Secularisation may help to understand why a higher degree of economic development brings about lower natality: individuals lose attachment to their traditional beliefs. How is this related to demographic decline? Most traditional religions have a strong link with the concept of after-death life, and with the related sets of punishments and rewards. Such a set of beliefs supports the development of a stronger bond with the concept of the future, broadly intended, and of mission (bettering the world, leaving something for the children and so on). The loosening of religious commitment, instead, nudges towards a present-oriented society, where the core value becomes present enjoyment.
The point we want to make here, however, is not of a moral nature. The two alternative perspectives have profound economic implications: while a present-oriented society will support the role of consumption, a future-oriented one will observe growth in savings. Sustainable economic development is based on the following relationship: growth in savings, followed by a natural rather than policy-induced decline in the interest rate and therefore the emergence of higher demand for investment funds. When savings are lacking and consumption at the centre, instead, demand for investment funds is generated through policy-induced lower interest rates (followed by a boom-and-bust cycle).
According to our explanation, we conclude that saving is an essential element for sustainable economic development. But, looking at it more deeply, saving is also a sign of an intergenerational alliance: saving makes sense only looking at the future of the next generations. In turn, future generations are the core of a non-ageing society.
While economic development seems to bring about a more present-oriented society, an action plan for the government in order to make the process non-ineluctable is to develop a policy framework which promotes and protects savings via education, financial literacy and an adequate banking strategy, which aims at building rather than deploying future resources.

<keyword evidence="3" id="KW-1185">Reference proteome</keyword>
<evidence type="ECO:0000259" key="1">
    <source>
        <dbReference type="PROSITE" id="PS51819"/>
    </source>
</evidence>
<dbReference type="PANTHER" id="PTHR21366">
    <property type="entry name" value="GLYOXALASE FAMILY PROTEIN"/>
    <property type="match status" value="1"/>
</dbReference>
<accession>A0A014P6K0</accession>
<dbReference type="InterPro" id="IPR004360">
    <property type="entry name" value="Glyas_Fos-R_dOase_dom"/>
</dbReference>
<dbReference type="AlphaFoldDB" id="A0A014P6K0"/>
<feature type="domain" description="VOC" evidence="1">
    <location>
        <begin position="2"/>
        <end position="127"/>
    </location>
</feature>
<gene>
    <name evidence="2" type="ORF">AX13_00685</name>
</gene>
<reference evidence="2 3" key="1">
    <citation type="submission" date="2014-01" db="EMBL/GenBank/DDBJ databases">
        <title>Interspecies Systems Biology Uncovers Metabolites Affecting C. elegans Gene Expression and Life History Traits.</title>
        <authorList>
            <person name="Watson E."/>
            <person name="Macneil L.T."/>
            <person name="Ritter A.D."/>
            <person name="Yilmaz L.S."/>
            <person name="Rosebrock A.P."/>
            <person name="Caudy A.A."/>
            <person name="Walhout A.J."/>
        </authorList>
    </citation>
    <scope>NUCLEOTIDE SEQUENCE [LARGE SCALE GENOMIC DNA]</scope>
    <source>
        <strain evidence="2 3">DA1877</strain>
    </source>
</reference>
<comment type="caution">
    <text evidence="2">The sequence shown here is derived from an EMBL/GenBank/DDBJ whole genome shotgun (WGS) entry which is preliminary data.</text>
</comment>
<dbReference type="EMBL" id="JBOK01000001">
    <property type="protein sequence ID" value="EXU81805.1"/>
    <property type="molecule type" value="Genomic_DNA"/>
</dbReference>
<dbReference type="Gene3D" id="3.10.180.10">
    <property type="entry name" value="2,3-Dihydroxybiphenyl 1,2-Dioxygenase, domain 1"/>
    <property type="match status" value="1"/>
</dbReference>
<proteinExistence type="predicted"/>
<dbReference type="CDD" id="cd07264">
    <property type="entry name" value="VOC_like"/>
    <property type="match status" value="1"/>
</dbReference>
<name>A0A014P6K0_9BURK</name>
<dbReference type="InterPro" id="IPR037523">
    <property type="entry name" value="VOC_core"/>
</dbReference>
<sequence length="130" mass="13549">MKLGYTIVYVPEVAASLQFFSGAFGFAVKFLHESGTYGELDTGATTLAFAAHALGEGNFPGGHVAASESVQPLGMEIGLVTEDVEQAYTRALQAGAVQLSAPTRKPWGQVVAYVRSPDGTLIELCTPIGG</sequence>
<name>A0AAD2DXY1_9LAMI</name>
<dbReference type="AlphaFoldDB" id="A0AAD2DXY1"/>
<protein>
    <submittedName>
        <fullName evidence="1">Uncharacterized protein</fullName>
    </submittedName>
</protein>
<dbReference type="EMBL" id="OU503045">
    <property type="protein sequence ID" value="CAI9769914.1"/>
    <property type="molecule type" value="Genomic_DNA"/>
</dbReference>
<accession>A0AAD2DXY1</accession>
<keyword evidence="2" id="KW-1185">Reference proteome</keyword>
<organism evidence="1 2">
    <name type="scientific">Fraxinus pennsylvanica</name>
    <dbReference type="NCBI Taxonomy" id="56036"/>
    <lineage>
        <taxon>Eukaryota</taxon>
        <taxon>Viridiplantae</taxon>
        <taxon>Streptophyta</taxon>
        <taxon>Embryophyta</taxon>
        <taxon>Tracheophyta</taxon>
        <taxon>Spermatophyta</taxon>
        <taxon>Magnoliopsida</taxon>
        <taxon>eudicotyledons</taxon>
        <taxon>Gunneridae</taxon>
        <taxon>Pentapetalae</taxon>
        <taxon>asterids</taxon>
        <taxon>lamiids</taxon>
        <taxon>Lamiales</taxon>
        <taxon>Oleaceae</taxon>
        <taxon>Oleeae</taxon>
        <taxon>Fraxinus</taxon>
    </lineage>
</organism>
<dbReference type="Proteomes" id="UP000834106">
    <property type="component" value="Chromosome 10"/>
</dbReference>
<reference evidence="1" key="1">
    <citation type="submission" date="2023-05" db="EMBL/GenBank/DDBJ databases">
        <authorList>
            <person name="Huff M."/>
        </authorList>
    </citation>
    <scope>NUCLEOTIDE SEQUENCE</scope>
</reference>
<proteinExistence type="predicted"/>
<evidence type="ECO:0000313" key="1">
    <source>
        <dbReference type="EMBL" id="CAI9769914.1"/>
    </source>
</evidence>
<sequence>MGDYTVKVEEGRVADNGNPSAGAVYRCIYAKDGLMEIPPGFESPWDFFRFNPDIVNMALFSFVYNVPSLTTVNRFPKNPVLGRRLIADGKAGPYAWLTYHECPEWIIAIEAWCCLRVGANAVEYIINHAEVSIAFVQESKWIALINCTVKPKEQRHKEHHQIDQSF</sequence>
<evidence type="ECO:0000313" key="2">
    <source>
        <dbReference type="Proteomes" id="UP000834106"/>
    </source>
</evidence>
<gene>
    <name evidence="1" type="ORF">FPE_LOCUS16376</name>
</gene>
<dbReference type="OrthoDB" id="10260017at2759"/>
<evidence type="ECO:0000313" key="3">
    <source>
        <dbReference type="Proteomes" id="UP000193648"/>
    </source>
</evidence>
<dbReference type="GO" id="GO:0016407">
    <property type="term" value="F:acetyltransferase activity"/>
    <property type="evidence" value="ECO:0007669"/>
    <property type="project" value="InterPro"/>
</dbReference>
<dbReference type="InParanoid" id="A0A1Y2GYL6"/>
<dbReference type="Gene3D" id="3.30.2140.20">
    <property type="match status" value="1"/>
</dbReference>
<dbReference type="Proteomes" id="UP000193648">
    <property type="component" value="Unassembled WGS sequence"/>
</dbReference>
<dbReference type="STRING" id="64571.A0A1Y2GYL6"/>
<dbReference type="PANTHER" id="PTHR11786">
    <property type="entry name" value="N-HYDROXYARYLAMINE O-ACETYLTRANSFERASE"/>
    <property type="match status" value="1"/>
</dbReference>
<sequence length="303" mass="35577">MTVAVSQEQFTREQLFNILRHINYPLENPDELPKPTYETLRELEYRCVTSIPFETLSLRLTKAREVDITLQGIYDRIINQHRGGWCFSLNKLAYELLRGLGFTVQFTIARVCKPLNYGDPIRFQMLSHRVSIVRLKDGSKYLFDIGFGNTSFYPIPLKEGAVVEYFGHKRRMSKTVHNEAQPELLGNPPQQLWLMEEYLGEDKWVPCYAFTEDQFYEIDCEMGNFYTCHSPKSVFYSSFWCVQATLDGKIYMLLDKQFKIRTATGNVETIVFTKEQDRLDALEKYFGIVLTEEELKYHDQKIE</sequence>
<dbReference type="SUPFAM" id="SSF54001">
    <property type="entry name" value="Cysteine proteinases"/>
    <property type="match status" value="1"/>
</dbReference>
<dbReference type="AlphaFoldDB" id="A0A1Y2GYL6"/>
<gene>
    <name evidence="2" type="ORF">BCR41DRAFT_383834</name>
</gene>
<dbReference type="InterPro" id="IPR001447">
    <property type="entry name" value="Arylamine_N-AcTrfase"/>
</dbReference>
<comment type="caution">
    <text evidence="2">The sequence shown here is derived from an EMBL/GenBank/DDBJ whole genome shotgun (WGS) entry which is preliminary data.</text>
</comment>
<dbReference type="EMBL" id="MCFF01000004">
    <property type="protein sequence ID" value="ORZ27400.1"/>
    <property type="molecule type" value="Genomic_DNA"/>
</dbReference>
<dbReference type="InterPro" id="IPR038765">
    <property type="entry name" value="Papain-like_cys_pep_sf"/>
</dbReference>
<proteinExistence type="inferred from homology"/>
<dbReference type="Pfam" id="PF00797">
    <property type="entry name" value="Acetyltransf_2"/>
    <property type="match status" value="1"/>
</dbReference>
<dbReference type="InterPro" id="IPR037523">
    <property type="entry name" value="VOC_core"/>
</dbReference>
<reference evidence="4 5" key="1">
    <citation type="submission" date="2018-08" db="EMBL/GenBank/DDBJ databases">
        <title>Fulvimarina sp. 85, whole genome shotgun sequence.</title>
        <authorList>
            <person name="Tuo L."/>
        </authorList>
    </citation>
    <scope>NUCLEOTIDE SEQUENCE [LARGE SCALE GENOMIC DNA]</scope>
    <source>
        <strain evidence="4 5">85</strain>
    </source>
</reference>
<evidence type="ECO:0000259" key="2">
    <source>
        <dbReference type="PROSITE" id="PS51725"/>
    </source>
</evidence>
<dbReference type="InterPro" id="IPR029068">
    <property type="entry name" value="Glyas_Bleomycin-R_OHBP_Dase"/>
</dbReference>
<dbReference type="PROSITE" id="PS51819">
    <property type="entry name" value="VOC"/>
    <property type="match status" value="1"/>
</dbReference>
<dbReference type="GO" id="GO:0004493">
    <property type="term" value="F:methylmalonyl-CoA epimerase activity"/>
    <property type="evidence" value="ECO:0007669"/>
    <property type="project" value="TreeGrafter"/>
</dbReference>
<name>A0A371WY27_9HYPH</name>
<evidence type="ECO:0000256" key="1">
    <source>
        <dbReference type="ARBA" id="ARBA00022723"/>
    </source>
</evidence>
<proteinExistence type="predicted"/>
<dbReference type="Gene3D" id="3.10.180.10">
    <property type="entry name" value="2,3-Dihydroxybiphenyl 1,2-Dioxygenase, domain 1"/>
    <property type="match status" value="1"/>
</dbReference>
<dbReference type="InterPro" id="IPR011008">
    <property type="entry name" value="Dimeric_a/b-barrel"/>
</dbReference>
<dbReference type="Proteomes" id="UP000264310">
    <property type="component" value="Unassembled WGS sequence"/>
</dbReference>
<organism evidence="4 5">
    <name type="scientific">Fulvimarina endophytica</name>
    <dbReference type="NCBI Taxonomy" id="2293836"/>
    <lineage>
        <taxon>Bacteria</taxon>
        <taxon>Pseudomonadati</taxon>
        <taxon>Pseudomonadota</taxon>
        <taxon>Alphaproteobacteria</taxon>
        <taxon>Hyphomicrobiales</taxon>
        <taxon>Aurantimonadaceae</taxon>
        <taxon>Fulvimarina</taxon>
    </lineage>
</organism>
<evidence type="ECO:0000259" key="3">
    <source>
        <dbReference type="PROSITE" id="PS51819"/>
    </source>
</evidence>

From a macro perspective, countries should not pursue an unhealthy dependency on private consumption to drive the economy. Consumption-led growth tends to be less sustainable in the long term, leads to higher household debt and contributes to inflationary pressures, which was especially evident during the post-pandemic recovery period.
Take Malaysia as an example. Employees Provident Fund (EPF) withdrawals contributed to higher private consumption, which gave a boost to economic recovery. However, repeated withdrawals have depleted the savings of many households. Replacing the amount withdrawn is certainly an uphill task due to losses in compounding gains in dividends. Moreover, the multiple withdrawal schemes have led to shrinking total capital, jeopardising the ability of EPF to generate income and better dividends for a better future. Despite yet another round of irresponsible push for EPF withdrawals, we must say NO for the sake of future financial security, for a brighter hope of a dignified retirement.
All in all, we certainly need to inculcate the importance of saving across every segment of Malaysian society. That it’s about prioritising future well-being over immediate financial needs or present enjoyment. Saving means more than promoting investments; it is the signal of a society that believes in the future. A future that is bright as gold as many more enter their golden years.